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Stanford in the Vale, United Kingdom

Donegan T.M.,ProAves Foundation | Avendano J.E.,University of the Plains
Bulletin of the British Ornithologists' Club | Year: 2013

Upper Magdalena Tapaculo Scytalopus rodriguezi was described (in 2005) as restricted to the headwaters of the Magdalena Valley in dpto. Huila, Colombia. Here we describe a new but related taxon from the Serranía de los Yariguies, dpto. Santander, Colombia, c.580 km to the north, which differs in its darker dorsal coloration, shorter tail, smaller body, lower mass and lower pitched song with reduced frequency bandwidth in its notes. Source

Donegan T.M.,ProAves Foundation
Bulletin of the British Ornithologists' Club | Year: 2016

The name Columba domestica Linnaeus, 1758, is senior to Columba livia J. F. Gmelin, 1789, but both names apply to the same biological species, Rock Dove or Feral Pigeon, which is widely known as C. livia. The type series of livia is mixed, including specimens of Stock Dove C. oenas, wild Rock Dove, various domestic pigeon breeds and two other pigeon species that are not congeners. In the absence of a plate unambiguously depicting a wild bird being cited in the original description, a neotype for livia is designated based on a Fair Isle (Scotland) specimen. The name domestica is based on specimens of the 'runt' breed, originally illustrated by Aldrovandi (1600) and copied by Willughby (1678) and a female domestic specimen studied but not illustrated by the latter. The name C. oenas Linnaeus, 1758, is also based on a mixed series, including at least one Feral Pigeon. The individual illustrated in one of Aldrovandi's (1600) oenas plates is designated as a lectotype, type locality Bologna, Italy. The names Columba gutturosa Linnaeus, 1758, and Columba cucullata Linnaeus, 1758, cannot be suppressed given their limited usage. The issue of priority between livia and domestica, and between both of them and gutturosa and cucullata, requires ICZN attention. Other names introduced by Linnaeus (1758) or Gmelin (1789) based on domestic breeds are considered invalid, subject to implicit first reviser actions or nomina oblita with respect to livia and domestica. © 2016 The Authors; Journal compilation © 2016 British Ornithologists' Club. Source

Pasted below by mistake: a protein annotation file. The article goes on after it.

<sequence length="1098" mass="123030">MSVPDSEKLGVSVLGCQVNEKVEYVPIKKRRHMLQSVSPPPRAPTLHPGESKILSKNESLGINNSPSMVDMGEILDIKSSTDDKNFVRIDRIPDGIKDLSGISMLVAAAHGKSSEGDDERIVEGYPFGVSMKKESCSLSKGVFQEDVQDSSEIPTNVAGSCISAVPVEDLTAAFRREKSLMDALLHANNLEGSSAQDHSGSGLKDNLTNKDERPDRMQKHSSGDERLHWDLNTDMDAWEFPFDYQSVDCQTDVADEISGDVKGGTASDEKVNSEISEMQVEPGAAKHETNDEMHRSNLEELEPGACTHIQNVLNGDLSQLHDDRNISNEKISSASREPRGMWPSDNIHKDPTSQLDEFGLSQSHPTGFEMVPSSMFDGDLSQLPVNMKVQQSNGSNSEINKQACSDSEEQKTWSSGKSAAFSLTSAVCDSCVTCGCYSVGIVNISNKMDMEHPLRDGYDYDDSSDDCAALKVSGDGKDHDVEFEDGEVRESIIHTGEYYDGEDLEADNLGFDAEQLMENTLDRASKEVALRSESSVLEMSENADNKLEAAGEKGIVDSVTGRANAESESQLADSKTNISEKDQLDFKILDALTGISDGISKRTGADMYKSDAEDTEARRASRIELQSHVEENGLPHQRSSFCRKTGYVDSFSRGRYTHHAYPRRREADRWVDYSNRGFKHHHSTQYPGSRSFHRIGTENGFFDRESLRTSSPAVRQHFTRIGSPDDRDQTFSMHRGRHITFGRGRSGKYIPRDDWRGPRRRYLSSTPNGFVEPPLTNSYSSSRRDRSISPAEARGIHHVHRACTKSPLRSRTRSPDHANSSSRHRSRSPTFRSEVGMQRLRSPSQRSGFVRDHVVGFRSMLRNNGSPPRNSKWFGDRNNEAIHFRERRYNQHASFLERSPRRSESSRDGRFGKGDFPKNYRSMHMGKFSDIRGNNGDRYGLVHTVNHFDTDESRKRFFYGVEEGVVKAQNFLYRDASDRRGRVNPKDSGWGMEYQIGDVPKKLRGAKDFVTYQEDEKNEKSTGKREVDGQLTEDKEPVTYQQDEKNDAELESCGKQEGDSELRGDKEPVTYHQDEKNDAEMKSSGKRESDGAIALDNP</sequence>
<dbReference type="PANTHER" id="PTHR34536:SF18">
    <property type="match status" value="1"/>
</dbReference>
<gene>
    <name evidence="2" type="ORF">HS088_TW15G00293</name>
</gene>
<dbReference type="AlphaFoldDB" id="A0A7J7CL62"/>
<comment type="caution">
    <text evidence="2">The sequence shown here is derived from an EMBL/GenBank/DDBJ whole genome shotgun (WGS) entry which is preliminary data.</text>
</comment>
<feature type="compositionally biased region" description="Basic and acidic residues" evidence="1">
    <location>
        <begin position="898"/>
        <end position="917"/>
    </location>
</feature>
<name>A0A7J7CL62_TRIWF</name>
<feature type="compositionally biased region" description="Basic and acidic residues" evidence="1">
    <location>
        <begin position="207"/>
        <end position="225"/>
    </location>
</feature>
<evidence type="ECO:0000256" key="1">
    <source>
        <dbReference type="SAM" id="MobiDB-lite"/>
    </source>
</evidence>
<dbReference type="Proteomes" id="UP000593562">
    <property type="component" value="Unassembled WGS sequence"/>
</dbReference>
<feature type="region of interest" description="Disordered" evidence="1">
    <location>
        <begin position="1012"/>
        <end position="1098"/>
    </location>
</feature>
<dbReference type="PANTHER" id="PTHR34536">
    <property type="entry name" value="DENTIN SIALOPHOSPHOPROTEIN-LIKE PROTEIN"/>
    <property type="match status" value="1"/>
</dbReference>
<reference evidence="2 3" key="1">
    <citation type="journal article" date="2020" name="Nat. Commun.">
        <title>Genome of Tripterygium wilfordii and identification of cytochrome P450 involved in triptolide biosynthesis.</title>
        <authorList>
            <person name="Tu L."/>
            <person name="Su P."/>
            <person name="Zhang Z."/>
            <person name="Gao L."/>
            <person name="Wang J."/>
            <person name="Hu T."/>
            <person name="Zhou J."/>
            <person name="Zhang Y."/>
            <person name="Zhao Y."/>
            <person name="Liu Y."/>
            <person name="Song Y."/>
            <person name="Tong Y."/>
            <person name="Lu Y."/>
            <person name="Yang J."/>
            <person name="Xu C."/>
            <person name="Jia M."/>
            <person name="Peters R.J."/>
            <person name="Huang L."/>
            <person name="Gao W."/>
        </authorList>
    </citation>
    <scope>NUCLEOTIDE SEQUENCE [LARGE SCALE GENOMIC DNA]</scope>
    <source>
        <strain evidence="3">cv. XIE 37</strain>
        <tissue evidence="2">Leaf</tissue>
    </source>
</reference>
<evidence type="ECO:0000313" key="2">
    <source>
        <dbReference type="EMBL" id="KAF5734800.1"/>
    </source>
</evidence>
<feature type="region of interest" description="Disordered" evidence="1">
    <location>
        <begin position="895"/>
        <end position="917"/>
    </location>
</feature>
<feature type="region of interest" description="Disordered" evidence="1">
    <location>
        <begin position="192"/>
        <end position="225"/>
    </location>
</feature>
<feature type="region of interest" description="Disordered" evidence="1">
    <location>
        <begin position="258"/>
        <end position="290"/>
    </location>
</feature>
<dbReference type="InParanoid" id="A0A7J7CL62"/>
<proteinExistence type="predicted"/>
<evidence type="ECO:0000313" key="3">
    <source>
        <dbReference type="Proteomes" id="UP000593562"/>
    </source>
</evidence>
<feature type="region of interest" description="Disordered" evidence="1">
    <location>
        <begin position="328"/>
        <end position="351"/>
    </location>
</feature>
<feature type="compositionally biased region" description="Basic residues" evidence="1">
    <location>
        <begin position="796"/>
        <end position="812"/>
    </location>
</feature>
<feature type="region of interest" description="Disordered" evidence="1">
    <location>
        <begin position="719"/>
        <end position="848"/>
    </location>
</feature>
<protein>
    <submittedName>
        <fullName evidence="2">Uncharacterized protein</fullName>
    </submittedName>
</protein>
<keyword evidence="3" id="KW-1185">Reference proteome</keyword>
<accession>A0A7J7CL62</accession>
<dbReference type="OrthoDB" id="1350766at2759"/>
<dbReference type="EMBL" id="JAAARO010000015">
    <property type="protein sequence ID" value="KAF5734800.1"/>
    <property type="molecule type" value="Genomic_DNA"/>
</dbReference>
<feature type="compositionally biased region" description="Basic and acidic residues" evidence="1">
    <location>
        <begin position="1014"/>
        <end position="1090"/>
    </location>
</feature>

We describe a new subspecies of Pale-bellied Tapaculo Scytalopus griseicollis from the northern Eastern Cordillera of Colombia and Venezuela. This form differs diagnosably in plumage from described subspecies S. g. griseicollis and S. g. gilesi and from the latter in tail length. It is also differentiated non-diagnosably in voice from both these populations. Ecological niche modelling analysis suggests that the new subspecies is restricted to the Andean montane forest and páramo north of both the arid Chicamocha valley and the Sierra Nevada del Cocuy. © 2015, ZooKeys. All rights reserved. Source

Donegan T.M.,ProAves Foundation | Avendano J.E.,University of the Plains | Avendano J.E.,University of Los Andes, Colombia
Bulletin of the British Ornithologists' Club | Year: 2015